Poacher pays ‘high price’ for trout from hatchery
Trout poached from Fish & Game’s Ngongotaha hatchery were “anything but a free feed” for a Rotorua teenager who has paid dearly for his catch.
Nineteen year-old Duncan Scowen pleaded guilty in the Rotorua District Court to charges of fishing in hatchery ponds without a licence and being on the grounds unlawfully.
He was fined a total of $700, as well as prosecution and court costs.
Fish & Game says that action has also been taken against three other people.
The court heard that Scowen and his associates had entered the hatchery grounds after hours on four separate occasions in January this year, and “helped themselves” to fishing in the ponds, including one set aside for children’s ‘fish out’ days.
Fish & Game Regional Manager Andy Garrick says the offending was foolish in the extreme as the site is well protected by surveillance cameras which captured exactly what was happening.
“The group obviously believed they could get away with such blatantly cheeky poaching.”
As a result of the incidents, security on site has been increased even further to protect hatchery operations from this sort of invasion, Mr Garrick says.
Meanwhile, an arrest warrant has been issued in the Wairoa District Court for a 49 year-old Auckland man facing charges of illegal gill netting at Hopuruahine at Lake Waikaremoana.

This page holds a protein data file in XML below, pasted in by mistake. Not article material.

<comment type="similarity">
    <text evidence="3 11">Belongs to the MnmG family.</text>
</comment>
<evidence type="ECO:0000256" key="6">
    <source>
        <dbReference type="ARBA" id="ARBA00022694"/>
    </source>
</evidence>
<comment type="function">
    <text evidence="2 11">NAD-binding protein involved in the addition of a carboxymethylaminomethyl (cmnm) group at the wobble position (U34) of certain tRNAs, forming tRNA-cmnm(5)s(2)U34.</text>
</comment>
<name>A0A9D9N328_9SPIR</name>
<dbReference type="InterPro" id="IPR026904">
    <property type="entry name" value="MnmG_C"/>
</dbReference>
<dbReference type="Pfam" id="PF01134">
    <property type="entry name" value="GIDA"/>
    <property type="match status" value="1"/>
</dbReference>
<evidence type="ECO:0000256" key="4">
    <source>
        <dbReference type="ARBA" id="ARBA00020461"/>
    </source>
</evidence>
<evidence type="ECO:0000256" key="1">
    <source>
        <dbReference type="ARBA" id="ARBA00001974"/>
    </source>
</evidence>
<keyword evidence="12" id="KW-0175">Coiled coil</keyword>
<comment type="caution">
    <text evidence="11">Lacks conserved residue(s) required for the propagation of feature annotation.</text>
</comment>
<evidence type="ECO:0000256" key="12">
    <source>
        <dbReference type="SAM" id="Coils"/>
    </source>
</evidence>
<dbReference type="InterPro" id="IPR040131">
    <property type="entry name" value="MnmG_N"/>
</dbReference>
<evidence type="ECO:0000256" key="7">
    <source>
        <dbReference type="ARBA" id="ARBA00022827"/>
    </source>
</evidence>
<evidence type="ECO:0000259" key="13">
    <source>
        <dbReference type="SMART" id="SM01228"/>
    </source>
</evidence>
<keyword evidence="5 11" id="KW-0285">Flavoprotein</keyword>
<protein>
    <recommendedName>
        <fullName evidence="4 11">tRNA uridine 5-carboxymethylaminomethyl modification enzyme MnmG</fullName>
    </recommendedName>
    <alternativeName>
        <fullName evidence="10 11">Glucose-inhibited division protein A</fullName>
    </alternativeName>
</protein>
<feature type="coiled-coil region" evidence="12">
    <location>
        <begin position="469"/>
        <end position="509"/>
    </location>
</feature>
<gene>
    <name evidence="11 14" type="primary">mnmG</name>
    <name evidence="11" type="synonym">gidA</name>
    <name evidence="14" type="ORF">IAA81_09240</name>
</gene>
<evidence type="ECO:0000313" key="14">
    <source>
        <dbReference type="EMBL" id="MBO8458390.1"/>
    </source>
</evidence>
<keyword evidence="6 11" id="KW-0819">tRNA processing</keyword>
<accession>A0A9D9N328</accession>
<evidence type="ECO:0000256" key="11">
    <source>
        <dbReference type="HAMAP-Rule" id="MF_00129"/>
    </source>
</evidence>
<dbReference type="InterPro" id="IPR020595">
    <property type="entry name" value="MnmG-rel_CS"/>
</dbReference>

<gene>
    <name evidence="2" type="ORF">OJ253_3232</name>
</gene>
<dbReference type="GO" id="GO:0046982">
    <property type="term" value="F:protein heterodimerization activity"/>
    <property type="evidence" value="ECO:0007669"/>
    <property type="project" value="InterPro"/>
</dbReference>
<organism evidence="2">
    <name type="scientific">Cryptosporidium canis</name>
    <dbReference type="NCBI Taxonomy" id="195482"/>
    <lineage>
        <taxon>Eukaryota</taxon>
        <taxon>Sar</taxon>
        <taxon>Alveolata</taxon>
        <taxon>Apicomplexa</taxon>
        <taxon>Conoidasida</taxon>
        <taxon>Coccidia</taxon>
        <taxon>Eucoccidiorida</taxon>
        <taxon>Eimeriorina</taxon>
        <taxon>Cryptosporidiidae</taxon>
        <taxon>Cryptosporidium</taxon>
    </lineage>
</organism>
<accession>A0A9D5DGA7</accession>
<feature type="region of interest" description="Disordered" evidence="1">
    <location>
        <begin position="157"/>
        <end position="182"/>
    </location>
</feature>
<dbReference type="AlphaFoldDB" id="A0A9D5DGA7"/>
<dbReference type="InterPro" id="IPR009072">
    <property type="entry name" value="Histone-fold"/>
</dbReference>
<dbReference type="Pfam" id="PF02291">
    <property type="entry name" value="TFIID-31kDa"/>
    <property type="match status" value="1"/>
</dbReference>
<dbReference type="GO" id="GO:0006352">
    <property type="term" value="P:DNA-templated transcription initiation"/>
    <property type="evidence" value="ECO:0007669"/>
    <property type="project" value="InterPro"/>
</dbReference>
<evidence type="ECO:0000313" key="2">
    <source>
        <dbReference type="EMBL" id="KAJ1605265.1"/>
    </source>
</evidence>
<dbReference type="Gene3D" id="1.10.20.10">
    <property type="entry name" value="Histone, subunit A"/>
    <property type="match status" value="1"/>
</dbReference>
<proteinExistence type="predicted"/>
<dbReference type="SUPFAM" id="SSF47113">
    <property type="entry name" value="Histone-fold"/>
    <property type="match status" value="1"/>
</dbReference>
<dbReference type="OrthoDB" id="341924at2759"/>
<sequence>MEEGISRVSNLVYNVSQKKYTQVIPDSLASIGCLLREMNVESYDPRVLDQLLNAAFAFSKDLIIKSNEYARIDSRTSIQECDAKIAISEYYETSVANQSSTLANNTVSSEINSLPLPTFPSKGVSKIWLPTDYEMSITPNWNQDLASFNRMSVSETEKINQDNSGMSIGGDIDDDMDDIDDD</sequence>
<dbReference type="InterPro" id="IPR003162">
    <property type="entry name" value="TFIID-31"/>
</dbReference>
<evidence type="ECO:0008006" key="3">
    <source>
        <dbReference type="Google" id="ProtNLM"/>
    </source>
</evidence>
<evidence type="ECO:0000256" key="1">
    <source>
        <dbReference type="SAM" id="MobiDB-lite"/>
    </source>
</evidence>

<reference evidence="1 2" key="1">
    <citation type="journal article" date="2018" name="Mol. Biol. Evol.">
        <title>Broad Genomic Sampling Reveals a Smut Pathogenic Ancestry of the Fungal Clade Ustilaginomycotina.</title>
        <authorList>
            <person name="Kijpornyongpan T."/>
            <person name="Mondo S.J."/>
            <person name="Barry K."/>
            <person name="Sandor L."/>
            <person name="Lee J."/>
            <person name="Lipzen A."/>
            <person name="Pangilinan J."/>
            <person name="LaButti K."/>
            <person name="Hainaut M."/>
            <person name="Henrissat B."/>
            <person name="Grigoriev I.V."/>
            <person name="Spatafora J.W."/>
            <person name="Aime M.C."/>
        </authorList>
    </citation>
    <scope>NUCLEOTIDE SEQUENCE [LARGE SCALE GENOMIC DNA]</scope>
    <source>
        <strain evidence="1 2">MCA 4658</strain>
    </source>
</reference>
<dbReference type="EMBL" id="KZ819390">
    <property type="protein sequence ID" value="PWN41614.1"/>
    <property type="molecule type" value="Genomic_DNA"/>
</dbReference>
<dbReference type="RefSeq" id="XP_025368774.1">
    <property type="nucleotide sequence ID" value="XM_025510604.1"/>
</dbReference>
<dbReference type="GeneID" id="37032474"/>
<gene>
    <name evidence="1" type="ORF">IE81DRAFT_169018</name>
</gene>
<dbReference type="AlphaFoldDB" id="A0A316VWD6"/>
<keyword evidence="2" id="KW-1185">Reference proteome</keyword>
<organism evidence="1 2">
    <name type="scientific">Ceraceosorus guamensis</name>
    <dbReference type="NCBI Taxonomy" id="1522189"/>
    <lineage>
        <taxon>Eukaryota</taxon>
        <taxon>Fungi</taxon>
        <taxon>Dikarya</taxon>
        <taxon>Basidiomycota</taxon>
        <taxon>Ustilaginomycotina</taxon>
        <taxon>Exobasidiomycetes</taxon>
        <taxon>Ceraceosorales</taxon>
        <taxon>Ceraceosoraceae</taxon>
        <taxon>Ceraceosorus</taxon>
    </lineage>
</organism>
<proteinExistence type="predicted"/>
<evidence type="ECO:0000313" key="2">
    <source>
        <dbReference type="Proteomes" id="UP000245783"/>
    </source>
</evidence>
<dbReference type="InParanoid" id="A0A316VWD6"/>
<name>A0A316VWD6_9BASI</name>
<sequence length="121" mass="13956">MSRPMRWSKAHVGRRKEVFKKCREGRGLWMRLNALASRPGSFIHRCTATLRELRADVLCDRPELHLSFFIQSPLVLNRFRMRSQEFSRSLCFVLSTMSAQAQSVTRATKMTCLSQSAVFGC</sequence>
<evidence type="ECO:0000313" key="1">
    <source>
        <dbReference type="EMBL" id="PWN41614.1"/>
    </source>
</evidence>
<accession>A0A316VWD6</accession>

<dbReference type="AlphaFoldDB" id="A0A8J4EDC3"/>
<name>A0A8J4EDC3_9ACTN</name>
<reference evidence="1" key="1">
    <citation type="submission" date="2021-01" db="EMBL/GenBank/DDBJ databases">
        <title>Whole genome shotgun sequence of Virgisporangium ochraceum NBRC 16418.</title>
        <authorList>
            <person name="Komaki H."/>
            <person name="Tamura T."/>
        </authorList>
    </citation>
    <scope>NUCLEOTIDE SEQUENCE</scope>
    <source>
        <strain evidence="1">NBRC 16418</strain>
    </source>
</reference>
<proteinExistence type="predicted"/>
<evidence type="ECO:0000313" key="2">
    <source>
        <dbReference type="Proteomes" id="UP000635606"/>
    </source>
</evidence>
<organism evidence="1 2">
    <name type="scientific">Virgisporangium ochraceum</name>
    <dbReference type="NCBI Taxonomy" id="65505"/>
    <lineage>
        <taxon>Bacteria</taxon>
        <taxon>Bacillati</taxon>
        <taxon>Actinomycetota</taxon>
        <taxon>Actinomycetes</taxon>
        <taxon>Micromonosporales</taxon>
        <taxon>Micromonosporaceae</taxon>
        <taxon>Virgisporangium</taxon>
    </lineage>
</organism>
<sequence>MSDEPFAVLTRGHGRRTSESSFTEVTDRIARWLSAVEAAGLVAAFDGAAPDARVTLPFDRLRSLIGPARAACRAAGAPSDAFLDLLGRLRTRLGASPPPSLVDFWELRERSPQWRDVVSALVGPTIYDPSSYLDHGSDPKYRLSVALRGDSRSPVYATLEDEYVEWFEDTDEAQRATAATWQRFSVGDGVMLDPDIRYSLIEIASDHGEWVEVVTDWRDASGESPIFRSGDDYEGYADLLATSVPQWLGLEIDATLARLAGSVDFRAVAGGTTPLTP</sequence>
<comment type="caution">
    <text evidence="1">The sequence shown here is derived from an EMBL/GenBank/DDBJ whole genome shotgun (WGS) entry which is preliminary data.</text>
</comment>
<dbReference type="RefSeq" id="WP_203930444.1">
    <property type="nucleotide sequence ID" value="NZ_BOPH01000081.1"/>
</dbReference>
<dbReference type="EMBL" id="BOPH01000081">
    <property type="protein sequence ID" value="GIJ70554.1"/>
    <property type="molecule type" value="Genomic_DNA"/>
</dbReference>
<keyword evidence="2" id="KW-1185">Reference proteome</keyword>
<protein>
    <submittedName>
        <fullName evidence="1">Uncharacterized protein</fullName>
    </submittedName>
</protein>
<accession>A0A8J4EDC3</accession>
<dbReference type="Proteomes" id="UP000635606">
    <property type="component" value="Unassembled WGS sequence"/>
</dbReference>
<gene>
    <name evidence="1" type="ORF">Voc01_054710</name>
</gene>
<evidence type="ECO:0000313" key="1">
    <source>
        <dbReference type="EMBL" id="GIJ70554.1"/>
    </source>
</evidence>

He also faced counts of taking rainbow and brown trout without a licence.
Fish & Game staff say the alleged poaching happened just after Christmas in an isolated part of Lake Waikaremona in Te Urewera.
Top right - brown trout in a gill net found at Lake Waikaremoana.
The case was initially handed by Police who handed it on to Fish & Game who investigated and issued a summons.
Mr Garrick says that while incidents of this nature are relatively uncommon, Fish & Game regards the use of gill nets to poach trout as serious offending.
“Nets are completely indiscriminate and can result in considerable damage not just to the trout fishery, but to other fish and bird species which may become tangled in a net.”
Mr Garrick says that “nets also pose a hazard to other water users – a boat propeller for example tangled in a net can have serious consequences”.